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Mercy Corps has been working in Syria since 2008 — delivering assistance and support both before and during the ongoing civil war. We are supporting those affected by the conflict in both Syria and neighboring countries by providing emergency assistance to meet basic needs, creating safe spaces for youth, increasing economic opportunities and more. In 2018, we provided assistance to 1.5 million people all across Syria.
With a population of 18.4 million people, an overwhelming majority of Syrians have been impacted by the conflict that started in 2011. Approximately seven out of every 10 people in Syria — 11.7 million in total — are in urgent need of humanitarian assistance. 40 percent of them are children under 18.
What started in 2011 as peaceful anti-government protests has since turned into the most violent conflict since WWII, killing at least 220,000 civilians, and displacing nearly 12 million people.
The conflict has done severe damage to the Syrian economy. Over half of Syrians are unemployed and 69 percent of households are living in extreme poverty. 6.7 million people are facing acute food insecurity with a further 4.5 million people at risk of becoming food insecure. 90 percent of households reported spending half their income on food.
Over one third of school-age children in Syria are currently out of school, and have little access to safe spaces to get social support.
Since the conflict began, nearly 12 million people have been forced to flee their homes to escape the violence, with almost half seeking refuge in neighboring countries, including Jordan and Lebanon. 6.2 million people are internally displaced.
The people of Syria are optimistic and hopeful that a brighter future and a stronger tomorrow are coming. Our work in Syria focuses on helping them get there by providing resources such as economic opportunities and access to lifesaving food and water assistance.
The Syria field team is led by Country Director Arnaud Quemin and has 350 team members.
The team aims to support individuals and households to become more resilient so that community members — women, men, girls and boys — are able to thrive once again. We are providing emergency assistance to meet the basic needs (food, water, shelter, etc.) of conflict affected communities. We are also helping local economies by supporting small businesses with trainings and cash grants and working with farmers to increase their food production.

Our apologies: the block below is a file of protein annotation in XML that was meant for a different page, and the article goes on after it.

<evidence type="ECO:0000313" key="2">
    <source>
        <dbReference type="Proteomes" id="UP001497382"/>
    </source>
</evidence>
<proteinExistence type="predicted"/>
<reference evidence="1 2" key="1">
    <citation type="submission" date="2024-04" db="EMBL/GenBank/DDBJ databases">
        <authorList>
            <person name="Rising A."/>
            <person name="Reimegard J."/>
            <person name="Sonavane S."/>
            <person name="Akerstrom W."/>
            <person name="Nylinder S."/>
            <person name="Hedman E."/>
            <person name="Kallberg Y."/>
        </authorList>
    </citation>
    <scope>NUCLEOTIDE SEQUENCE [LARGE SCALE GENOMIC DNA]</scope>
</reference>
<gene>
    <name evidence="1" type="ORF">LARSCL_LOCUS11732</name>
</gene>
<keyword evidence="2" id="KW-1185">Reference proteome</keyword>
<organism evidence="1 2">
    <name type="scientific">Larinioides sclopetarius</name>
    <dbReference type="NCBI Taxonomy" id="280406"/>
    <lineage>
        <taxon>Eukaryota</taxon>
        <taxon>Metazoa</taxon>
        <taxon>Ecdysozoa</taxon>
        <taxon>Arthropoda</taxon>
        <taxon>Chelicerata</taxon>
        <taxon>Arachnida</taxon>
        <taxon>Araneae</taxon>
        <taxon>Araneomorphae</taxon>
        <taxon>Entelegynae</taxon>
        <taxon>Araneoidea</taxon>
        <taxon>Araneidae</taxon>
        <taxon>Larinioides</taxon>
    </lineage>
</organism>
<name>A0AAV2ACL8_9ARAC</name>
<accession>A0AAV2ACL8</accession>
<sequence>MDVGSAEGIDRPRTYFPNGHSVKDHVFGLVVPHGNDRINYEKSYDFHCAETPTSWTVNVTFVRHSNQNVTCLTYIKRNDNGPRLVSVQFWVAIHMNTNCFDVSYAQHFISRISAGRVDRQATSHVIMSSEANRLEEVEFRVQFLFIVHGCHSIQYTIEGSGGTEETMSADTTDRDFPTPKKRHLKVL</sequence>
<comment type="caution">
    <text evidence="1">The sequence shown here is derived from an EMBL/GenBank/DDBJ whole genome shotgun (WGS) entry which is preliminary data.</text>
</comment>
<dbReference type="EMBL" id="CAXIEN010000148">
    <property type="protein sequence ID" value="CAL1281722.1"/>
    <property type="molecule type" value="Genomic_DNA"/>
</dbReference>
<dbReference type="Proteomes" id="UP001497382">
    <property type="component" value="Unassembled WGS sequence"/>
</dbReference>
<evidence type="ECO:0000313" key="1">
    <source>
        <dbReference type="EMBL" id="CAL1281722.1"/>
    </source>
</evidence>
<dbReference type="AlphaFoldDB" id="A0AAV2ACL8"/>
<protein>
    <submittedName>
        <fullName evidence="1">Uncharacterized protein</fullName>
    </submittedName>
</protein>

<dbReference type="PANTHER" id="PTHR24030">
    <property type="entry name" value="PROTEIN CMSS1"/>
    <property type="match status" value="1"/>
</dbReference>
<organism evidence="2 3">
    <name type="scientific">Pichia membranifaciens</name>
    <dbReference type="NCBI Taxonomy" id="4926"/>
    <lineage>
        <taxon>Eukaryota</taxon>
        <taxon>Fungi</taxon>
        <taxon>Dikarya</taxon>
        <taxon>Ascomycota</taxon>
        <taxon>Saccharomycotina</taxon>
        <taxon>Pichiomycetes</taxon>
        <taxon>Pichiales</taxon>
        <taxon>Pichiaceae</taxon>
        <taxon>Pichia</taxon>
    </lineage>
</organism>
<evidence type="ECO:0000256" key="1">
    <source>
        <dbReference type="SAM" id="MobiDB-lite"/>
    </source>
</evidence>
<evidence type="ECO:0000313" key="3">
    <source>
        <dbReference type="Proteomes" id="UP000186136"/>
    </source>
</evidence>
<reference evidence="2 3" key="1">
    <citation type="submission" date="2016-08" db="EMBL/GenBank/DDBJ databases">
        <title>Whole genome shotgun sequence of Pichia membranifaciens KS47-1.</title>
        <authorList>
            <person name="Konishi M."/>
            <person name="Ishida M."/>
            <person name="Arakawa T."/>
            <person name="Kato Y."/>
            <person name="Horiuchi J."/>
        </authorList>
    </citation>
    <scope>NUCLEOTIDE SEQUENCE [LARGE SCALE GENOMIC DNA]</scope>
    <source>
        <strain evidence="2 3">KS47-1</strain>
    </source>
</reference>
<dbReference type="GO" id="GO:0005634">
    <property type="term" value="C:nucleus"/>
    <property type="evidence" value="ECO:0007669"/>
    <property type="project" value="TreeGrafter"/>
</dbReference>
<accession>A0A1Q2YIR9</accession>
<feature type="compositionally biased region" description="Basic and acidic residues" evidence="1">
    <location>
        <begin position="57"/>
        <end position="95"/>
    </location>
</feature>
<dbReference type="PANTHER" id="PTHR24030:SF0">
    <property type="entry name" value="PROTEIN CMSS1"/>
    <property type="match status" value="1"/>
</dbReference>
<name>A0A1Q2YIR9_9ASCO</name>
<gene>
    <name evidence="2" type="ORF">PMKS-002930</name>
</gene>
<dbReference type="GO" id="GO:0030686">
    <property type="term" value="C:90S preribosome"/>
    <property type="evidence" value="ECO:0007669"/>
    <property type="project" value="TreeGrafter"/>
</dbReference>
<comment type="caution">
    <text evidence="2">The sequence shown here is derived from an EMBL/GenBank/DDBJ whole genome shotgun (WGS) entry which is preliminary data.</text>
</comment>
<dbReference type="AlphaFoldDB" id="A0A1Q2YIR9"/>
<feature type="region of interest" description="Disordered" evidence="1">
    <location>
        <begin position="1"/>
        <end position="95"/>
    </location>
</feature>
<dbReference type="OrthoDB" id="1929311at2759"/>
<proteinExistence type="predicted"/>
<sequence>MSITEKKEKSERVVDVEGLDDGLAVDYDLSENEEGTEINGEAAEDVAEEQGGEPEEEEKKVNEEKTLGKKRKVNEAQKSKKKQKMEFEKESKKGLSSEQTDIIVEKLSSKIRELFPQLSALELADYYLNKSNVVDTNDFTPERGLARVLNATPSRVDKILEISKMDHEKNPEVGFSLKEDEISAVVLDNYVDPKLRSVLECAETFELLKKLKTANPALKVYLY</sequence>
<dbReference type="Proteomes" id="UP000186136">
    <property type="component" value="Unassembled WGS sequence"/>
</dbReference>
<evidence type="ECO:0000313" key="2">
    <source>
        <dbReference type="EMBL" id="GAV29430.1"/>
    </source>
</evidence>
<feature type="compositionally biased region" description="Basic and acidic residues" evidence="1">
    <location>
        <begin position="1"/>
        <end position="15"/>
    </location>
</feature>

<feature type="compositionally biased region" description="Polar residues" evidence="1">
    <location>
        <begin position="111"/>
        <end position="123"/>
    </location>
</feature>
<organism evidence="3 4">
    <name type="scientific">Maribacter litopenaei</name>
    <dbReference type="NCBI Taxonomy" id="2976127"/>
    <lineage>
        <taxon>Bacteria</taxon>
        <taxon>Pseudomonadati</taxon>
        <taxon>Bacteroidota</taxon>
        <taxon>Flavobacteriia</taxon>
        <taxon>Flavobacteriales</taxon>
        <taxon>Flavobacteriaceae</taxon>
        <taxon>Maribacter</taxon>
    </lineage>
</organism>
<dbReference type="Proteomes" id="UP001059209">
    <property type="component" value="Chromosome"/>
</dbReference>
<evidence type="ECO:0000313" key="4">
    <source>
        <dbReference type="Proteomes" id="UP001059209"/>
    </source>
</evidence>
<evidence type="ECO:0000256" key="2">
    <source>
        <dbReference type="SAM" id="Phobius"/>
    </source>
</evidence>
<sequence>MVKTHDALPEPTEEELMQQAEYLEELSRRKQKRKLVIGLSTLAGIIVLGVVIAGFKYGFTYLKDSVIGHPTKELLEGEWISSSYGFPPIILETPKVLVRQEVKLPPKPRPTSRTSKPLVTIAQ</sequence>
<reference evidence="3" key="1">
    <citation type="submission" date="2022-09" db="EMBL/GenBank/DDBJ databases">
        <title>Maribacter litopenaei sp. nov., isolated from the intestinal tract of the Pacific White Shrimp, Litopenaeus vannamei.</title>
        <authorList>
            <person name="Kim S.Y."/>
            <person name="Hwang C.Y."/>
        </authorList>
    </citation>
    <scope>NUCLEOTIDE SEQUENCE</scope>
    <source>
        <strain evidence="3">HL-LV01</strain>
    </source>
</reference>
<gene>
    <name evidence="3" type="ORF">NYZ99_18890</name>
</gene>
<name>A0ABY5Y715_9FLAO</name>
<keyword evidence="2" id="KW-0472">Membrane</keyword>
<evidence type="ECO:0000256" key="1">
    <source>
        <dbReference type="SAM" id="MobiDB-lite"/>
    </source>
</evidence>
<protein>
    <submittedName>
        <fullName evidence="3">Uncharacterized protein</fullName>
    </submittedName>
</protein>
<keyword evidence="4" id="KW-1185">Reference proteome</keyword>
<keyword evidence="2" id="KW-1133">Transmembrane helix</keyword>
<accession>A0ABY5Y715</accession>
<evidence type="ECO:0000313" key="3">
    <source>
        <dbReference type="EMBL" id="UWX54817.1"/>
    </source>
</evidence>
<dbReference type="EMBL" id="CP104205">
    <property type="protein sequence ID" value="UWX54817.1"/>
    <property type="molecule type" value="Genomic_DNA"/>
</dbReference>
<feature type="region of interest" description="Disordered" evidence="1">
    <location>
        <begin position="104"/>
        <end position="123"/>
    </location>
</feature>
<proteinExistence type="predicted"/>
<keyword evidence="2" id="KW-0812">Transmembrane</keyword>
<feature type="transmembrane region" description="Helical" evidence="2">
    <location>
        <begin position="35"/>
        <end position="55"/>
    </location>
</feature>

Discover more about Mercy Corps' work with Syrian youth and the impact of the Syrian civil war on adolescents in our new report Adolescence Lost.
Despite ongoing conflict, we have been able to provide assistance to millions of Syrians, ranging from delivering emergency kits to helping children heal from trauma. Our work has changed the lives of millions of Syrians. Here are a few of our results to date:
- Our services reach over 42,000 Syrians every month.
- We recently distributed clean water, food and other essentials to more than 70,000 people in southwestern Syria.
- In 2017, we ensured 101,000 Syrians had sustainable access to clean water.
- For more than three years we provided local bakeries with more than 150 million pounds of free flour so families in need could afford to buy bread.
How to help
Afghanistan, Iraq, Syria: Refugee families face uncertainty in Europe
Through the winter, our team in the Balkans worked day and night to help refugees as they pushed towards Europe. Find out what the journey was like, and how we helped.
Syria: Q&A: How to get aid for all into Syria
The Syria war has lasted five years. It’s time that we refocus our attention on finding a durable solution and, in the meantime, reaching the millions of innocent Syrians trying to survive the seemingly endless war.
Syria, Turkey: Sami's story: ‘I just need a chance’
Sami dreams of being a doctor. Back in Syria, his dad pushed him to study every day. It’s a life he thinks about often. It’s the Syria Sami loves—the one he wants to rebuild—but one he hasn’t seen since he fled with his family. He wants to leave a legacy.
Jordan, Syria: Amina's story: ‘I still have hope’
Amina once dreamed of becoming a doctor, but the war in Syria put her in danger of losing her voice. How one of our youth centers in her new home is helping her heal and move forward.
Syria: Unlocking a future for Syria's youth
After five years of war, Syria’s youth are a generation trapped, growing restless and frustrated by unending conflict. Despite the circumstances, we have an incredible opportunity to unlock their potential.
Syria: Our statement: Humanitarian access for all Syrians now
Hostilities continue to hamper our ability to deliver food and other aid to thousands in need in Syria. Mercy Corps calls for unfettered, sustained humanitarian access for all Syrian civilians. Now.
Afghanistan, Syria: Meet some of the youngest refugees fleeing to Europe
More than 55 percent of the refugees making the difficult journey towards Europe are women and children. Meet a few of the youngest making the journey, and read their stories.
Syria: Our statement on Syria cease-fire: Why wait one week?
We see tens of thousands of men, women and children desperately looking for a safe place, without finding one. We must ask: Why wait one more week before the fighting stops?
Syria, Turkey: In the news: Tens of thousands flee fighting in Aleppo city
As more and more Syrians flee Aleppo and gather at the Turkish border, we are providing food baskets and emergency supplies to help them cope.
Syria: The Supporting Syria and the Region Conference: Optimism and urgency
Simon O'Connell, Executive Director of Mercy Corps Europe, reflects on the recent gathering of world leaders to discuss the Syria crisis, now almost five years old, and what is needed to finally bring the crisis to an end.